Understanding the basis of the interaction between gemfibrozil and fluoxetine requires a mechanistic understanding of their function in yeast cells. We examined the combined effects on cell proliferation between gemfibrozil and fluoxetine because of the novel cell cycle effects of each compound, affecting different phases of the cell cycle. We would like to note, however, that the suppressive interaction between the two compounds could be unrelated to their cell cycle effects. For example, gemfibrozil might induce expression of proteins that do not interfere with cell cycle progression, but may cause fluoxetine resistance. Fluoxetine is an anti-depressant thought to act as a serotonin-specific reuptake inhibitor [18]. Hence, the effects we described for fluoxetine in yeast appear to result from some other mechanism. Similarly, nuclear receptors of the PPARα/RXR type, the target of gemfibrozil, are thought to be unique to animals and sponges [19], [20], but ancestral analogs may exist in yeast [21]. Nonetheless, although the effects of fluoxetine and gemfibrozil on yeast cells we described above likely represent off-target modes of action, they may act similarly in other eukaryotic organisms, including humans. In conclusion, our results suggest that monitoring the effects of drugs on cell cycle progression reveals unexpected cellular roles of widely prescribed compounds. Finally, although we did not test all possible combinations of the compounds that affected cell cycle progression, at least in the case of gemfibrozil and fluoxetine, our results suggest that combining such compounds may also be an effective strategy to identify novel drug interactions.

Materials and Methods

Yeast strains

For our primary analysis, we used the S. cerevisiae strain JTY2953 (MATa pdr5::TRP1 snq2::hisG ade2-101 his3-Δ200 leu2-Δ1 lys2-801am trp1-Δ63 ura3–52; a generous gift from Dr. Paul deFigueiredo, Texas A&M University). For the elutriation experiments in Figure 4 we used the diploid strain BY4743 (MATa/α his3Δ1/his3Δ1 leu2Δ0/leu2Δ0 lys2Δ0/LYS2 MET15/met15Δ0 ura3Δ0/ura3Δ0; commercially available from Open Biosystems). For all other experiments, we used the haploid strain BY4741 (MATa his3Δ1 leu2Δ0 met15Δ0 ura3Δ0; commercially available from Open Biosystems).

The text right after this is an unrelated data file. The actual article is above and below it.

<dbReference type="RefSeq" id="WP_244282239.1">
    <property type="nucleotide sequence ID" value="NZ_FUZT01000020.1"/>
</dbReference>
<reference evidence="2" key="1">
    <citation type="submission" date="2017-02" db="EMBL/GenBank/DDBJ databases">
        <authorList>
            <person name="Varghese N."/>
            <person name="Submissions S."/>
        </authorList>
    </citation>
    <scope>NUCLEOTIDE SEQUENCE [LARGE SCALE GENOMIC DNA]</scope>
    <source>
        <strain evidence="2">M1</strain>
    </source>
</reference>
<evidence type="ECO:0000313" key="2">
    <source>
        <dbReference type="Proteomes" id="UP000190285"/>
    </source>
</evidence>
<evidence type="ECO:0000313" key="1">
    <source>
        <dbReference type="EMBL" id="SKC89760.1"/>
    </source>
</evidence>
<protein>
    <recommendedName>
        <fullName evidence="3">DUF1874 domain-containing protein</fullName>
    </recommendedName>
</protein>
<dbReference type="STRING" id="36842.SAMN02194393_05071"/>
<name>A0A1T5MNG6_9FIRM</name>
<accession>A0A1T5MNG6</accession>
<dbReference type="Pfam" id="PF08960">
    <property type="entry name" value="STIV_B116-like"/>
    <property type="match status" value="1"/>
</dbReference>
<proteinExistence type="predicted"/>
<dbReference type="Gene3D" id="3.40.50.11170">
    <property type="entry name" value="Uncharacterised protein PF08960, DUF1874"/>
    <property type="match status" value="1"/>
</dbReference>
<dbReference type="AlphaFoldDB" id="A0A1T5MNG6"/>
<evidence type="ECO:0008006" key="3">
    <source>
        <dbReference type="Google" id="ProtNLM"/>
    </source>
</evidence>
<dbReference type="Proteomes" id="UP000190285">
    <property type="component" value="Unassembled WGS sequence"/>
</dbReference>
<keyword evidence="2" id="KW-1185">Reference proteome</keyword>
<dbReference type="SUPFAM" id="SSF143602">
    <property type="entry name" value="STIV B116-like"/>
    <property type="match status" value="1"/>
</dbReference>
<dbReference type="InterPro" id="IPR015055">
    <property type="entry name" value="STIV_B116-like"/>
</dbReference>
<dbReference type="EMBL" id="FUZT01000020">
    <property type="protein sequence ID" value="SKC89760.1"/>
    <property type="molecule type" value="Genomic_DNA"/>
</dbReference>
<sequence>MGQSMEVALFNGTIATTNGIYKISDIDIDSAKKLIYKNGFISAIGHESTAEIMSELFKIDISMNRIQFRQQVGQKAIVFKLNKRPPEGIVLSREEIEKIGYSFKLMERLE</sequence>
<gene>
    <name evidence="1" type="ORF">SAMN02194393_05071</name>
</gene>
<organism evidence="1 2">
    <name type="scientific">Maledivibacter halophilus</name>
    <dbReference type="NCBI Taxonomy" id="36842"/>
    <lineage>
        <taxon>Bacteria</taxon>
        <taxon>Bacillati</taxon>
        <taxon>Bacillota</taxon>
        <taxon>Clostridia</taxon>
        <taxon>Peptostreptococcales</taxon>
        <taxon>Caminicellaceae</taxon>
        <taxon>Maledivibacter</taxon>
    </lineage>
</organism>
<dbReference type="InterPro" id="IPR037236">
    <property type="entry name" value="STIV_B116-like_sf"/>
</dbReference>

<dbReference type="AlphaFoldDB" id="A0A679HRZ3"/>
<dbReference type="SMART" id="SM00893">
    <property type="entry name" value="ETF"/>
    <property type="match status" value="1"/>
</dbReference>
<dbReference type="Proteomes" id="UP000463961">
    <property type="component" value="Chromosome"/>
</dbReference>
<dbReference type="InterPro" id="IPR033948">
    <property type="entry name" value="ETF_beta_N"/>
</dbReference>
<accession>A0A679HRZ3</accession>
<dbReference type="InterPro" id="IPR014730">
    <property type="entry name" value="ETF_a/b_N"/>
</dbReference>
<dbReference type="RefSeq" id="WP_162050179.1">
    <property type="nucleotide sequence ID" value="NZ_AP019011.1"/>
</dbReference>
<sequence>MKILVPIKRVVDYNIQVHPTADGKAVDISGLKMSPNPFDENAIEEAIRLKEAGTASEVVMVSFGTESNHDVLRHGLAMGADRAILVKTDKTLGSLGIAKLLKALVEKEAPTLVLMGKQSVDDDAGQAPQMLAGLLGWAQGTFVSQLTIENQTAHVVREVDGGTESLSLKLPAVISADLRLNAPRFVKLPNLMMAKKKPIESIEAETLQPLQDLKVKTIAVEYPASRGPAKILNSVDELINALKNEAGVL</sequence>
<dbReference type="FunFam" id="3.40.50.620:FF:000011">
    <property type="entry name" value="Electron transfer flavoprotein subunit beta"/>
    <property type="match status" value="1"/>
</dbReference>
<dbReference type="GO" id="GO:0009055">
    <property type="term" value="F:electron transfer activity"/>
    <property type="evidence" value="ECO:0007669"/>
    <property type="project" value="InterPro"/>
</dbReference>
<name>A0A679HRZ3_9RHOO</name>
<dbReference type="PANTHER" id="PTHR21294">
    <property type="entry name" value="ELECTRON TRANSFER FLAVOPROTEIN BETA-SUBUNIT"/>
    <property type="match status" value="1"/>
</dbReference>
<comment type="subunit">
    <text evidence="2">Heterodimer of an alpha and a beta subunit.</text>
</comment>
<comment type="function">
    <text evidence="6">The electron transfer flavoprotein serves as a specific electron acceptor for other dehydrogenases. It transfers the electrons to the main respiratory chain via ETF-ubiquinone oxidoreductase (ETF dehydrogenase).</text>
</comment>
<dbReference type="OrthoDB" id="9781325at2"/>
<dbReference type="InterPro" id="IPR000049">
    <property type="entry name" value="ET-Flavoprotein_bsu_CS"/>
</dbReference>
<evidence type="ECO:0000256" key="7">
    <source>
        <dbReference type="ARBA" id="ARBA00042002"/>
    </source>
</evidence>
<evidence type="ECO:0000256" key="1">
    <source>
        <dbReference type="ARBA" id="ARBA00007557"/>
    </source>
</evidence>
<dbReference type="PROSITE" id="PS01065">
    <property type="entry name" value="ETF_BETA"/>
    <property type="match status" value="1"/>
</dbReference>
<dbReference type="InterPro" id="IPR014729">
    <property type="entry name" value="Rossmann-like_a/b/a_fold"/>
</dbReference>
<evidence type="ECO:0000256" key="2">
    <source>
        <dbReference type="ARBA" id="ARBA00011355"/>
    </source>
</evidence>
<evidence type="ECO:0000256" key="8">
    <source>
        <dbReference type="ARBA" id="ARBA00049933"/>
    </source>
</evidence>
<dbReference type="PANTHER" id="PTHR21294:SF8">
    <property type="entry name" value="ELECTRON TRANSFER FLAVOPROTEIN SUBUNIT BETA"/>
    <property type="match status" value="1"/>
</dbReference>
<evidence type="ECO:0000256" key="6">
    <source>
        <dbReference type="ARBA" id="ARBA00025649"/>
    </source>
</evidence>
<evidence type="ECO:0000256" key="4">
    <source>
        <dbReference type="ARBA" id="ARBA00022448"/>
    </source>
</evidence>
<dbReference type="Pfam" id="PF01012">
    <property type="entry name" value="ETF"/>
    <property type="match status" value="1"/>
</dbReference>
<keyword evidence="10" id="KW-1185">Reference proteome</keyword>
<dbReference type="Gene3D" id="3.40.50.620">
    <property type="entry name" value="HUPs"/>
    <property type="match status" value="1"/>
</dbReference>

Media and culture conditions

In all experiments, strains were cultured at 30°C in YPD (1% yeast extract, 2% peptone, 2% dextrose). For our primary analysis with the JTY2953 strain, overnight cultures were diluted 1∶200 and aliquoted into 96-well plates, 198 µl per well. To each well we then added 2 µl of a drug stock solution (2 mg/ml in DMSO), resulting in a final drug concentration of 20 µg/ml. At the four corner wells of each 96-well plate, the cultures were treated with DMSO only. These cultures served as the mock-treated reference samples. The plates were then placed at 30°C and incubated for 6–7 h. Each of the 200 µl cultures were then transferred to microcentrifuge tubes containing 500 µl ethanol, and sonicated for 5 s. For the experiments where the drugs were added in dividing JTY2953 cells, the overnight cultures were diluted 1∶400 and incubated for 3 h at 30°C. We then added the drugs of interest and incubated the plates at 30°C for another 6 h before fixing the samples in ethanol. For DNA content measurements in BY4741 cells, which proliferate faster than JTY2953 cells do, overnight cultures were diluted 1∶400, cultured for 2.16 h before we added the drugs of interest, and then cultured for another 4.33 h before they were fixed in ethanol.

Cell size determinations

To obtain size distributions from asynchronous cultures, overnight cultures of BY4743 cells were diluted 1∶500 in fresh medium, and incubated for 2 h at 30°C. We then added the drugs of interest and incubated at 30°C for another 4 h. Cell size was then measured with a Beckman Z2 Channelyzer. For each sample we analyzed, we obtained size distributions from two different dilutions of cells. The average of the geometric mean of each size distribution was recorded. We used the Accucomp Beckman software package to obtain the statistics of each size distribution.